Wayland Police Chief, Found to Have Sexually Harassed Employees, Resigning

Chief Sean Gibbons sexually harassed someone in the department when he referred, at his swearing in last year, to a drink they'd had the night of an "extremely inappropriate" sexual encounter years earlier, an independent investigation found

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The chief of police in Wayland, Massachusetts, is resigning this month after an independent investigation found several violations of policy, including having sex with a subordinate and, at his swearing-in ceremony last year, referring to another sexual encounter.

Chief Sean Gibbons' last day will be Dec. 20, the town said in a statement. With the department for 20 years, he served as chief for only a few months -- he was sworn in last December and put on leave March 31, after allegations against him surfaced.



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The town hired the law firm Clifford & Kenny to review the allegations, and the results were returned to the town in September saying Gibbons violated departmental policy on sexual harassment and more.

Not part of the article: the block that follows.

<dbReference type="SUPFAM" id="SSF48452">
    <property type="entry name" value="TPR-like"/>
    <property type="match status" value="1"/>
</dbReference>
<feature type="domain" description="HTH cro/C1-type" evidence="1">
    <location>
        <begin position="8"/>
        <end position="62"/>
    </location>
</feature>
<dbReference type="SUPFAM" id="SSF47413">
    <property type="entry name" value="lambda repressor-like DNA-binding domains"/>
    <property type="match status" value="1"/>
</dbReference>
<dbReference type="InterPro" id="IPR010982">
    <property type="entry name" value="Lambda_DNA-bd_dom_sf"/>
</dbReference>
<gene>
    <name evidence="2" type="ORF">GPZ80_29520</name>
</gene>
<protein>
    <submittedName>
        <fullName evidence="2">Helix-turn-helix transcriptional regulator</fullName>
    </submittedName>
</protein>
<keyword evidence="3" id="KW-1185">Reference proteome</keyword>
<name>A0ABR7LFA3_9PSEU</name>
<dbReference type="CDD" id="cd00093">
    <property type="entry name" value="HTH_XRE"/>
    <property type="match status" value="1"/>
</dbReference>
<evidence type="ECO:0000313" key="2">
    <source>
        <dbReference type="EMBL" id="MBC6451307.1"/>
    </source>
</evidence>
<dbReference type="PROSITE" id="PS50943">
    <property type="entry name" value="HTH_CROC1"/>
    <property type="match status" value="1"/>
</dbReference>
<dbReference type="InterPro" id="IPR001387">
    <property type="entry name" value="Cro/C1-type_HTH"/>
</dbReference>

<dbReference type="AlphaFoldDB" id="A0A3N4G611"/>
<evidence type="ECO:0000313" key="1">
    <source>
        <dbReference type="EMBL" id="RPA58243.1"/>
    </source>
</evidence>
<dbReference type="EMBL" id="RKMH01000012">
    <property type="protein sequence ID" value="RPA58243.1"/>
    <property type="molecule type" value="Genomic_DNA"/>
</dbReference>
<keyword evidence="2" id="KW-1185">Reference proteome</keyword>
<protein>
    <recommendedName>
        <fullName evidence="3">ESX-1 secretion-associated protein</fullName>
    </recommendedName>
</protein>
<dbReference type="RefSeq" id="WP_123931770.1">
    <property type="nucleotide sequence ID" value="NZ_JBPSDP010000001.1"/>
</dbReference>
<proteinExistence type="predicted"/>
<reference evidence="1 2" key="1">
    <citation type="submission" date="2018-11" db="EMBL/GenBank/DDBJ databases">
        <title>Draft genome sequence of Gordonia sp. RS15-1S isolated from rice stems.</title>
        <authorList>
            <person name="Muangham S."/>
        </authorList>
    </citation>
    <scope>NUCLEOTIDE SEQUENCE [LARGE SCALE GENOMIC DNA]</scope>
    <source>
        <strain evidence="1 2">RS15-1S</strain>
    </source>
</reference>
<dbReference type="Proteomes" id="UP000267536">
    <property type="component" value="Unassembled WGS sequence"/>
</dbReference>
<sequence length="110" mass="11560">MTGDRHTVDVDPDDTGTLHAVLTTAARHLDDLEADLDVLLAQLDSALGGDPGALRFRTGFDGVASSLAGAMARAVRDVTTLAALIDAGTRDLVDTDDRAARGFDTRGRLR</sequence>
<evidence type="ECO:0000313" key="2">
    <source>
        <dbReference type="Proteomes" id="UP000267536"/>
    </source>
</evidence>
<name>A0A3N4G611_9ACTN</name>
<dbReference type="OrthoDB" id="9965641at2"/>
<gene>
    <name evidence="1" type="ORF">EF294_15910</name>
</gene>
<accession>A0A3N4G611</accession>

"We take all allegations of misconduct very seriously. We do not tolerate violations of any of our policies," the vice chair of the town's Select Board, Dave Watkins, said in a statement on the board's behalf.

NBC10 Boston is reaching out to Gibbons for comment on his resignation.

Gibbons admitted to having sex with someone whom he was overseeing and training, and who wanted to be be a full-time officer in the department, when he was a patrol office in 2003, according to the investigation. Later on, after the encounter, Gibbons allegedly subjected the person -- whose name has not been revealed -- to "a higher level of scrutiny than" others in their position.

While the investigation couldn't corrobrate some of the other person's allegations, it noted that "it was extremely inappropriate for Chief Gibbons to make comments about [the other person's] apperance and initiate a sexual relationship."

In 2010, Gibbons admitted a sexual encounter with someone in the department whom he was senior to -- he was also the president of the union -- which the investigation found was "extremely inappropriate." It couldn't come to a conclusion on the other person's claim that the encounter was sexual assault, but it did find he sexually harassed the person when he referred, at his swearing in, to bomb pops, a drink they'd had that night.

Doing so "created an intimidating, hostile, humiliating and sexually offensive work environment," the report concluded.

Evidence also suggested Gibbons drove while drunk the night of both of those incidents, according to the report. It also found that, as chief, Gibbons joked that a police intern was a "nice Jewish boy"; it's inappropriate to joke about the religion of department employees.

As part of the settlement with the town, Gibbons will be paid for the final two years on his contract, more than $350,000 across 2023 and 2024.

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